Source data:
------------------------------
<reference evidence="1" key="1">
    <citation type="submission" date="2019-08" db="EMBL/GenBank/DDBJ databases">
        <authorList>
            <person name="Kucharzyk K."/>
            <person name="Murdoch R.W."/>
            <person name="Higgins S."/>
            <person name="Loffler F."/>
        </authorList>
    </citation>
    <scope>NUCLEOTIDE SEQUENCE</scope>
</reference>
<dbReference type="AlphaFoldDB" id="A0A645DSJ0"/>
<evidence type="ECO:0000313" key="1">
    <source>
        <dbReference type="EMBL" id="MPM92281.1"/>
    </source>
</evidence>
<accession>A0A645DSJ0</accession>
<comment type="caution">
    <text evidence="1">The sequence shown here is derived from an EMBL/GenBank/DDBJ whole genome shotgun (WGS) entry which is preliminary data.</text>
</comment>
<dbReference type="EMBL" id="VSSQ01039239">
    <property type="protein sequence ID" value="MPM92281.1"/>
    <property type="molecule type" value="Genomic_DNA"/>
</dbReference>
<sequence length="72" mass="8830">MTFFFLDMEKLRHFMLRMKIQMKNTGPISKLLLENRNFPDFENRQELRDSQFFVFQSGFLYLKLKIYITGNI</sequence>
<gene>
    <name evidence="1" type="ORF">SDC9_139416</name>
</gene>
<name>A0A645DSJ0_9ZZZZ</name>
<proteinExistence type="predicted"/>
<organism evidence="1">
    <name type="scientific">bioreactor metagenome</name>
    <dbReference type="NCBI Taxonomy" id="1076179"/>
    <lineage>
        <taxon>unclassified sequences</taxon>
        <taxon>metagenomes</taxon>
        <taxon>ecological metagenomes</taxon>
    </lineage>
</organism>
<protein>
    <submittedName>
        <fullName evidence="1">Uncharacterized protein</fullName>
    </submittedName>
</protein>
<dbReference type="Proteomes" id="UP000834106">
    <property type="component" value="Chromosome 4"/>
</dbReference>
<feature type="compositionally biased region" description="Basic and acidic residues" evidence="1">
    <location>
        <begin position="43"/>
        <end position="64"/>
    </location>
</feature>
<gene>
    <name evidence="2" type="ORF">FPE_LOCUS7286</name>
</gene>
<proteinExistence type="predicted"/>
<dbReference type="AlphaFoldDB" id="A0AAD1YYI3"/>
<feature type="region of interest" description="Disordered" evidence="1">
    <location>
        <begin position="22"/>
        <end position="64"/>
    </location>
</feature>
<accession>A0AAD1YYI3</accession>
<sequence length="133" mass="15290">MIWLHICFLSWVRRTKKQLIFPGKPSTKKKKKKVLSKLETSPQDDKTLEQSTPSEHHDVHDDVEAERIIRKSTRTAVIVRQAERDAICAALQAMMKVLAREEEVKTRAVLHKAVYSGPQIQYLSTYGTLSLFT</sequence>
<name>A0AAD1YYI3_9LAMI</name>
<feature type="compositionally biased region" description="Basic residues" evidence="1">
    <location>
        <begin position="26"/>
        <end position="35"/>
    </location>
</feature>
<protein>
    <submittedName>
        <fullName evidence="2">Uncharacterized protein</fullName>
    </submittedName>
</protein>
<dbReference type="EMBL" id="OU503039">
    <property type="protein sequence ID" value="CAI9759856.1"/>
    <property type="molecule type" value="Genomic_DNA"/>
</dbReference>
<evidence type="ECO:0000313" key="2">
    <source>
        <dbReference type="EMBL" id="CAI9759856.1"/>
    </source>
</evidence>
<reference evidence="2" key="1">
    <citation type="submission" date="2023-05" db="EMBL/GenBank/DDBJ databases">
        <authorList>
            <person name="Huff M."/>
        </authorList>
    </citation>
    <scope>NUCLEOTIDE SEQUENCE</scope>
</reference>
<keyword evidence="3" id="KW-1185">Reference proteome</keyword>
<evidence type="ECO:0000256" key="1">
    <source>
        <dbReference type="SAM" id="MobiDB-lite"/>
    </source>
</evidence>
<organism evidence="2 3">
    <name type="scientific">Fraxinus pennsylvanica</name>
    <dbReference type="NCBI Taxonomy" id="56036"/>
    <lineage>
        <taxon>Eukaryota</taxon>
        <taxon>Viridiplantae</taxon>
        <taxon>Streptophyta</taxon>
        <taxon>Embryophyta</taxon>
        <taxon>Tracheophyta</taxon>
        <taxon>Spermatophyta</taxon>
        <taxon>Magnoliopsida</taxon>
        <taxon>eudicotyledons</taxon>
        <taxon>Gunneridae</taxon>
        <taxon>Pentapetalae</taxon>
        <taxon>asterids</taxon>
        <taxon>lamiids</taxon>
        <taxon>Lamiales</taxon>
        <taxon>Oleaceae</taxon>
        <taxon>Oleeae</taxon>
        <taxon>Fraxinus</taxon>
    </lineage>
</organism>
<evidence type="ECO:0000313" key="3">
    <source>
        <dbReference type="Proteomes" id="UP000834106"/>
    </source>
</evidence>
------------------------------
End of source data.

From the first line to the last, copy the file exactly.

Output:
<reference evidence="1" key="1">
    <citation type="submission" date="2019-08" db="EMBL/GenBank/DDBJ databases">
        <authorList>
            <person name="Kucharzyk K."/>
            <person name="Murdoch R.W."/>
            <person name="Higgins S."/>
            <person name="Loffler F."/>
        </authorList>
    </citation>
    <scope>NUCLEOTIDE SEQUENCE</scope>
</reference>
<dbReference type="AlphaFoldDB" id="A0A645DSJ0"/>
<evidence type="ECO:0000313" key="1">
    <source>
        <dbReference type="EMBL" id="MPM92281.1"/>
    </source>
</evidence>
<accession>A0A645DSJ0</accession>
<comment type="caution">
    <text evidence="1">The sequence shown here is derived from an EMBL/GenBank/DDBJ whole genome shotgun (WGS) entry which is preliminary data.</text>
</comment>
<dbReference type="EMBL" id="VSSQ01039239">
    <property type="protein sequence ID" value="MPM92281.1"/>
    <property type="molecule type" value="Genomic_DNA"/>
</dbReference>
<sequence length="72" mass="8830">MTFFFLDMEKLRHFMLRMKIQMKNTGPISKLLLENRNFPDFENRQELRDSQFFVFQSGFLYLKLKIYITGNI</sequence>
<gene>
    <name evidence="1" type="ORF">SDC9_139416</name>
</gene>
<name>A0A645DSJ0_9ZZZZ</name>
<proteinExistence type="predicted"/>
<organism evidence="1">
    <name type="scientific">bioreactor metagenome</name>
    <dbReference type="NCBI Taxonomy" id="1076179"/>
    <lineage>
        <taxon>unclassified sequences</taxon>
        <taxon>metagenomes</taxon>
        <taxon>ecological metagenomes</taxon>
    </lineage>
</organism>
<protein>
    <submittedName>
        <fullName evidence="1">Uncharacterized protein</fullName>
    </submittedName>
</protein>
<dbReference type="Proteomes" id="UP000834106">
    <property type="component" value="Chromosome 4"/>
</dbReference>
<feature type="compositionally biased region" description="Basic and acidic residues" evidence="1">
    <location>
        <begin position="43"/>
        <end position="64"/>
    </location>
</feature>
<gene>
    <name evidence="2" type="ORF">FPE_LOCUS7286</name>
</gene>
<proteinExistence type="predicted"/>
<dbReference type="AlphaFoldDB" id="A0AAD1YYI3"/>
<feature type="region of interest" description="Disordered" evidence="1">
    <location>
        <begin position="22"/>
        <end position="64"/>
    </location>
</feature>
<accession>A0AAD1YYI3</accession>
<sequence length="133" mass="15290">MIWLHICFLSWVRRTKKQLIFPGKPSTKKKKKKVLSKLETSPQDDKTLEQSTPSEHHDVHDDVEAERIIRKSTRTAVIVRQAERDAICAALQAMMKVLAREEEVKTRAVLHKAVYSGPQIQYLSTYGTLSLFT</sequence>
<name>A0AAD1YYI3_9LAMI</name>
<feature type="compositionally biased region" description="Basic residues" evidence="1">
    <location>
        <begin position="26"/>
        <end position="35"/>
    </location>
</feature>
<protein>
    <submittedName>
        <fullName evidence="2">Uncharacterized protein</fullName>
    </submittedName>
</protein>
<dbReference type="EMBL" id="OU503039">
    <property type="protein sequence ID" value="CAI9759856.1"/>
    <property type="molecule type" value="Genomic_DNA"/>
</dbReference>
<evidence type="ECO:0000313" key="2">
    <source>
        <dbReference type="EMBL" id="CAI9759856.1"/>
    </source>
</evidence>
<reference evidence="2" key="1">
    <citation type="submission" date="2023-05" db="EMBL/GenBank/DDBJ databases">
        <authorList>
            <person name="Huff M."/>
        </authorList>
    </citation>
    <scope>NUCLEOTIDE SEQUENCE</scope>
</reference>
<keyword evidence="3" id="KW-1185">Reference proteome</keyword>
<evidence type="ECO:0000256" key="1">
    <source>
        <dbReference type="SAM" id="MobiDB-lite"/>
    </source>
</evidence>
<organism evidence="2 3">
    <name type="scientific">Fraxinus pennsylvanica</name>
    <dbReference type="NCBI Taxonomy" id="56036"/>
    <lineage>
        <taxon>Eukaryota</taxon>
        <taxon>Viridiplantae</taxon>
        <taxon>Streptophyta</taxon>
        <taxon>Embryophyta</taxon>
        <taxon>Tracheophyta</taxon>
        <taxon>Spermatophyta</taxon>
        <taxon>Magnoliopsida</taxon>
        <taxon>eudicotyledons</taxon>
        <taxon>Gunneridae</taxon>
        <taxon>Pentapetalae</taxon>
        <taxon>asterids</taxon>
        <taxon>lamiids</taxon>
        <taxon>Lamiales</taxon>
        <taxon>Oleaceae</taxon>
        <taxon>Oleeae</taxon>
        <taxon>Fraxinus</taxon>
    </lineage>
</organism>
<evidence type="ECO:0000313" key="3">
    <source>
        <dbReference type="Proteomes" id="UP000834106"/>
    </source>
</evidence>